Some Police Departments Are Using Rapid DNA Technology to Quickly Solve Rape Cases, But Is It Reliable?
New techniques that allow for “Rapid DNA” testing and claim to offer law enforcement a means of quickly and efficiently testing DNA samples in criminal cases has drawn fire from some criminal defense advocates and crime lab officials, who are concerned about the reliability of police departments using such techniques, especially before they have even been cleared to be admissible as evidence in criminal cases.
Indeed, some cities are already starting to experiment with the devices in solving rape cases, which can otherwise sometimes take months or more than a year to make progress on. The “rapid DNA” device promises the ability to identify suspects rapists in hours, which can then lead to their arrest within weeks. If more and more cities get on board with using the device, it could completely change how rapes are investigated.
How It Works
The devices have been described as “about the size of a large microwave oven,” and are designed to allow anyone to operate them. Instead of the traditional method of trained laboratory technicians extracting DNA, measuring it, making copies, and then running it through an instrument that produces a person’s unique DNA code, rapid DNA simply requires that the individual place the same on a chip, put it in the box, and, in less than two hours, it produces a DNA profile.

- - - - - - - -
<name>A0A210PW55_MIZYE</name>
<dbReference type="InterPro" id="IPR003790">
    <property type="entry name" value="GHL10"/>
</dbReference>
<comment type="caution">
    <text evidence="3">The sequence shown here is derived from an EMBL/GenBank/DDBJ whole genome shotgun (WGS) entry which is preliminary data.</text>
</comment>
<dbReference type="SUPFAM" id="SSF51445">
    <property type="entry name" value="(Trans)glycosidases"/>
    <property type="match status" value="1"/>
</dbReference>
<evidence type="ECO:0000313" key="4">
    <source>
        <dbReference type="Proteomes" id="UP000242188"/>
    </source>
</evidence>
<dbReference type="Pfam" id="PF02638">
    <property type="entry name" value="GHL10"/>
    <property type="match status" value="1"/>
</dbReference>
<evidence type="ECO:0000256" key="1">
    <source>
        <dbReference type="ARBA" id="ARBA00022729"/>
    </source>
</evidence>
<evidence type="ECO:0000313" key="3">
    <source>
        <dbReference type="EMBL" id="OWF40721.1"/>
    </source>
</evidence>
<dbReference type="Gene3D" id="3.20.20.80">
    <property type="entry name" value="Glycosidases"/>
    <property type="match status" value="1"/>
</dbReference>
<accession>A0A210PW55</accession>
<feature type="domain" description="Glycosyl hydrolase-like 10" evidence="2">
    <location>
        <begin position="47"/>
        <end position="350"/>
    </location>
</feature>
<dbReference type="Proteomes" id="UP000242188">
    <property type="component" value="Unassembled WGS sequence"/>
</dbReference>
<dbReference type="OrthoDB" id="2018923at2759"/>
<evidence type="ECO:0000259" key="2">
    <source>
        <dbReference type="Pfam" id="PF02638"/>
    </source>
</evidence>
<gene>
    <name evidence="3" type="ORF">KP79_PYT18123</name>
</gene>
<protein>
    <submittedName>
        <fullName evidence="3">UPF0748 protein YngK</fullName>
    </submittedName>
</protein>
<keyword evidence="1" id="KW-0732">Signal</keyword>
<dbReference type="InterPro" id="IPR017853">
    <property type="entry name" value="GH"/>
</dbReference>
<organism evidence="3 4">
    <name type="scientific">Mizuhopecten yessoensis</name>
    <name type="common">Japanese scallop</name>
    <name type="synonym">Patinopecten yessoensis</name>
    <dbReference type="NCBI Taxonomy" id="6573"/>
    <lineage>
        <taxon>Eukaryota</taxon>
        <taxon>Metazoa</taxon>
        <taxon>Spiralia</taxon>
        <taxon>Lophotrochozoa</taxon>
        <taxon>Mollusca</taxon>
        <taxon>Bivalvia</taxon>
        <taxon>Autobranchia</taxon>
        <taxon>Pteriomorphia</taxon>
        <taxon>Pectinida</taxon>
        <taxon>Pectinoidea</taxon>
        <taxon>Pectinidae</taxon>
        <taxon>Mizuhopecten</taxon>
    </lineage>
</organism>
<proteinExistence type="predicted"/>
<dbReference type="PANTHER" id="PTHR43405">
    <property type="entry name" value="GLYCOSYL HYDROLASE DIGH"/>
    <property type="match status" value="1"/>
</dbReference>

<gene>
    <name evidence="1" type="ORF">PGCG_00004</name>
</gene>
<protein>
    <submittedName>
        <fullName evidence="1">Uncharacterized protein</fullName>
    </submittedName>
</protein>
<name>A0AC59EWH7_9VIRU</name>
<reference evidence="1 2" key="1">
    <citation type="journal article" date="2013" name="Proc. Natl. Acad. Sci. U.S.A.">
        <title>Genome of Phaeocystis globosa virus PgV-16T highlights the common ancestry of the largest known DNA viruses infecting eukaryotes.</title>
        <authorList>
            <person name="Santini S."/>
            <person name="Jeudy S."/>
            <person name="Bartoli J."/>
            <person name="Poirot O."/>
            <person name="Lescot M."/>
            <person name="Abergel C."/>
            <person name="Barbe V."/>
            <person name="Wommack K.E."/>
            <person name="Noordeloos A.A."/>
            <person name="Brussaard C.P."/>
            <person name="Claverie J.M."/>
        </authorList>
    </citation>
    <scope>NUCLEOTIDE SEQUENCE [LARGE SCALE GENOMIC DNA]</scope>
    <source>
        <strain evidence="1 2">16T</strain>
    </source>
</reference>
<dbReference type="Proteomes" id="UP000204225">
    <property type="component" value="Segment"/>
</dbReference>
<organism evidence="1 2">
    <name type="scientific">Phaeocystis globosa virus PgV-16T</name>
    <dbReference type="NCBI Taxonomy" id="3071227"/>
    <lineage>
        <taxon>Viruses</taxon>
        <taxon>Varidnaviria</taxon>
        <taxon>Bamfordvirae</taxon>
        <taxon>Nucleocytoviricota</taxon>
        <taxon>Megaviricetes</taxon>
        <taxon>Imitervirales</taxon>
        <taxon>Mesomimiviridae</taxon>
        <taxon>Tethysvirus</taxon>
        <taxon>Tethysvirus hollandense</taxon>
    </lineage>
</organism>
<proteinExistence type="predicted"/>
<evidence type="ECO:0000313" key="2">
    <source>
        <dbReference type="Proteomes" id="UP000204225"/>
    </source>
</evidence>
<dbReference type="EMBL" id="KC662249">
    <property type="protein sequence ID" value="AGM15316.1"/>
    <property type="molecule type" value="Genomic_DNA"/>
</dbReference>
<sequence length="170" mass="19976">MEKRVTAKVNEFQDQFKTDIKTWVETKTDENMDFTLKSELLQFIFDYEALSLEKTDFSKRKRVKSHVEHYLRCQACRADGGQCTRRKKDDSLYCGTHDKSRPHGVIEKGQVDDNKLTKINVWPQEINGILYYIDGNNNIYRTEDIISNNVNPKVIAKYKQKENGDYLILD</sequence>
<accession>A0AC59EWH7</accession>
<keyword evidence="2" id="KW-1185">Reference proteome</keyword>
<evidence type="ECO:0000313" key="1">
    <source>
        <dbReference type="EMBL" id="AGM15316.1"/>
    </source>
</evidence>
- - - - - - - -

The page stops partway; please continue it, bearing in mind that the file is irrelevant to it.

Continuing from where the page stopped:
Concerns from A Number of Officials, Including The FBI & Judges
According to some experts, the unregulated technology is associated with risk of mistakes and abuse, especially in rape cases, which are arguably too complex for the new technology because they involve mixtures of multiple individuals’ DNA instead of what the technology is more suited for; DNA from a single person. For example, rapid DNA has previously been used to identify victims of natural disasters. Certain crime scenes (such as those involving allegations of rape) are more complex because they contain mixtures of DNA left by multiple people, include innocent people. Some experts claim that, as a result, additional, trained lab scientists are necessary in these circumstances because these types of samples require additional analysis. And where errors lead to false hits, this reliance could turn into wrongful conviction because it is difficult for suspects to overcome a presumption of guilt.
The expansion of new techniques like these has emerged with very little government oversight, all while the FBI urges caution and judges still do not allow rapid DNA evidence to be introduced at trial. Indeed, the FBA does not currently allow rapid DNA results into CODIS, its national index of criminal databases. Still, some police are using the technology in ways that push the boundaries of standard law enforcement to analyze crime scene evidence in some contexts.
Work with A Criminal Defense Attorney Who Questions the Science in Criminal Cases
When it comes to ensuring that your rights and freedoms are protected, it is essential that you work with a criminal defense attorney who relies on their own forensic experts; precisely because law enforcement may rely on faulty methods. Contact our NYC criminal attorneys at the office of Mark I. Cohen, Esq. to find out more about our services.